I'm not going to lie, this movie's title being so similar to the hit Mariah Carey song did help convince me to watch this somewhat. Regardless of how you discover this Netflix romcom, though, it's worth checking out.
Ali Wong plays Sasha Tran in "Always Be My Maybe," a very successful celebrity chef who grew up in San Francisco. Throughout her childhood and teenage years, she was best friends with Marcus (Randall Park), although the two grew distant at the end of high school.
Fast forward to the present and Sasha is preparing to go back to her roots and open a new restaurant in San Francisco. During her stay there to get the business operational, she reconnects with Marcus. Although the two have moved in different directions in life, they once again find themselves hanging out together, to the point where they consider a relationship.
"Maybe" can't claim to be the most original romcom out there. Two characters coming together for a relationship from very different backgrounds and/or philosophies isn't exactly groundbreaking. But the execution here is so spot on in so many ways that a person doesn't really mind.
The writing is really strong here, with much of the humor able to produce laughs and the emotional moments feeling earned. It's hard not to be won over by what this movie does in how it portrays the main relationship and the comedy related.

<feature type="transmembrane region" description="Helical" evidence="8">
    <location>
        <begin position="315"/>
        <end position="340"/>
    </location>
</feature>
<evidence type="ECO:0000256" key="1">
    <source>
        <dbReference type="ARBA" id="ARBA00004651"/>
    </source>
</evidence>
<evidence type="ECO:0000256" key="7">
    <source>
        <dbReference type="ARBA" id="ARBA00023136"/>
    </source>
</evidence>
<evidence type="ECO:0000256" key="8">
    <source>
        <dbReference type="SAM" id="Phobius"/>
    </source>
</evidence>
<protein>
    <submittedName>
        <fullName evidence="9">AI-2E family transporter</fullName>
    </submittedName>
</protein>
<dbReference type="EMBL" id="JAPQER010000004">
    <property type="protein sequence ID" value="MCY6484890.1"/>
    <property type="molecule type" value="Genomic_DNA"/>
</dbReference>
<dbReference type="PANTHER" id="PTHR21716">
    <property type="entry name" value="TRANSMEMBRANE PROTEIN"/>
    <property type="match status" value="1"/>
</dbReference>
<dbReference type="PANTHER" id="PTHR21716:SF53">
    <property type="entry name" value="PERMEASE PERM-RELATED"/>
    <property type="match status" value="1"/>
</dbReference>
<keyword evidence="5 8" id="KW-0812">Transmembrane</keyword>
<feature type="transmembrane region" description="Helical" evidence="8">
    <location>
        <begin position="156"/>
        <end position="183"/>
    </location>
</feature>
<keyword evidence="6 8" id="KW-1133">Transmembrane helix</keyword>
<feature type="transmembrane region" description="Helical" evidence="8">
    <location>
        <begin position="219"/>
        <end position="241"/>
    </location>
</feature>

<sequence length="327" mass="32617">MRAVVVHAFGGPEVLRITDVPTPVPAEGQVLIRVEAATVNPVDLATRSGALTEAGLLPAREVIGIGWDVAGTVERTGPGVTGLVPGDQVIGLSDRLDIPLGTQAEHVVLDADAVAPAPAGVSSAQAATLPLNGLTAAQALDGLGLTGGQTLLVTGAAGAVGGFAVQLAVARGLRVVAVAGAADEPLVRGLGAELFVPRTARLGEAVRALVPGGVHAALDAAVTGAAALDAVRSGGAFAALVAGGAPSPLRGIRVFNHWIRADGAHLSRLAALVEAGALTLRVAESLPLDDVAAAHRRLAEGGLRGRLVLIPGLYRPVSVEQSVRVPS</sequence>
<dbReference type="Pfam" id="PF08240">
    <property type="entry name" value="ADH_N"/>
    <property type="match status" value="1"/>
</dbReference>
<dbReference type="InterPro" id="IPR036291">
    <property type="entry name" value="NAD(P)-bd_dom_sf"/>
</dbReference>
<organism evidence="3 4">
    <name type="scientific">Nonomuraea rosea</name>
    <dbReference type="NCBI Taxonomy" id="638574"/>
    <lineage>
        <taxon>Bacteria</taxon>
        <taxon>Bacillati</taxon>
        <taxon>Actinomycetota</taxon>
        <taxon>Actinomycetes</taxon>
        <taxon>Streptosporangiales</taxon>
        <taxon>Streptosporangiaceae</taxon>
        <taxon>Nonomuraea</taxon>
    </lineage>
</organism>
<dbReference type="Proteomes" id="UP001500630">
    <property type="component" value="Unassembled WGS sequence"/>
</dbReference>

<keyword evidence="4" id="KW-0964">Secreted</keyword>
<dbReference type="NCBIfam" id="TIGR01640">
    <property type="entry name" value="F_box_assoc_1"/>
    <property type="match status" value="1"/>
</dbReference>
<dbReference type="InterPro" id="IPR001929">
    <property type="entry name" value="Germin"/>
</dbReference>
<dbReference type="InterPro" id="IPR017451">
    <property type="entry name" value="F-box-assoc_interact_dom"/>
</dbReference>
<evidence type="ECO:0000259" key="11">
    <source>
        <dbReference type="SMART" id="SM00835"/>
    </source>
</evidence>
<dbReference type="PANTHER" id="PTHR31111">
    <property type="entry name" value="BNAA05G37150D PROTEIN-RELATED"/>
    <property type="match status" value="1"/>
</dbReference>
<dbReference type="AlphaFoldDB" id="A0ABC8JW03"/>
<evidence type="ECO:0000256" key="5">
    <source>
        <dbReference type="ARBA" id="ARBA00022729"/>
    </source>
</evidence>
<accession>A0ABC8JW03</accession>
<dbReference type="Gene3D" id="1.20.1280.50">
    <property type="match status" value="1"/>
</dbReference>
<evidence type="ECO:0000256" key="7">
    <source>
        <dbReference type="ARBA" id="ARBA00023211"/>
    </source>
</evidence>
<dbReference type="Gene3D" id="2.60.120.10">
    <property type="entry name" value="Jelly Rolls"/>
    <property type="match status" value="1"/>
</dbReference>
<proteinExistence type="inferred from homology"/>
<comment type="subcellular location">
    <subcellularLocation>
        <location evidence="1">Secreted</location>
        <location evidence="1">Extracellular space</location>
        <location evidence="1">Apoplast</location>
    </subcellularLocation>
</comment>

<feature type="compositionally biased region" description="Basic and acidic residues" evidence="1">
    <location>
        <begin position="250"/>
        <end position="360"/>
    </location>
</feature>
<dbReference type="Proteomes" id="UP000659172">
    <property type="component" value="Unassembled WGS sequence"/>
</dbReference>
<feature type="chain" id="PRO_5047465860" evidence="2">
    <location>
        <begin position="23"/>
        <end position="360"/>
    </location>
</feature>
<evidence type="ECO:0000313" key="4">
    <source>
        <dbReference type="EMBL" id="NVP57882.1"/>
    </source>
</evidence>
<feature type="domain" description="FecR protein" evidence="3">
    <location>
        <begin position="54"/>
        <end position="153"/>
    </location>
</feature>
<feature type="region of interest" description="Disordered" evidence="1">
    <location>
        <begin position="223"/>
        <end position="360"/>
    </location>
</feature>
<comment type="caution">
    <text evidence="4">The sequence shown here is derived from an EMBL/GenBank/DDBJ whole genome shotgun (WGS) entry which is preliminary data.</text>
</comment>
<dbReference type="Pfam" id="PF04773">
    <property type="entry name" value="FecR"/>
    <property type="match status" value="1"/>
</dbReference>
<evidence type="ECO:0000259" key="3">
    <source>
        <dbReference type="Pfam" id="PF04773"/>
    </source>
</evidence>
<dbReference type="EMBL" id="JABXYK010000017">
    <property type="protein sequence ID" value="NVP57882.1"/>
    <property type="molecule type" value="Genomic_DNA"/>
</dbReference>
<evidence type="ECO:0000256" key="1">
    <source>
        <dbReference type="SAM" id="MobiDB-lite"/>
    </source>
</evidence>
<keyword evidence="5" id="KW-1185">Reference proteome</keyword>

The variety of comedy is also a plus, with jokes and jabs referencing concepts from Millennial/Generation X culture to the status of celebrities. It helps immensely in preventing repetitive humor, which can wear thin.
The film is also greatly benefited from two fantastic leads. Wong and Park, who're already known for their comedic work, give fantastic, relatable performances. As expected, they nail the comedic delivery, but they're also rather convincing during the more serious sequences, too.
Stealing the show, even with limited screen time, though, is Keanu Reeves. In the movie, Reeves plays an exaggerated version of himself and it is downright hilarious. The movie's cast is rounded out with some other solid performances, too, such as James Saito as Marcus' father, Michelle Buteau as Sasha's assistant.
"Always Be My Maybe" isn't perfect. It's story still runs into some familiar territory and a few things could've been expanded on, such as Sasha's strained relationship with her parents. However, the movie is just so charming and enjoyable to the point where some flaws can be forgiven. 4.25 out of 5.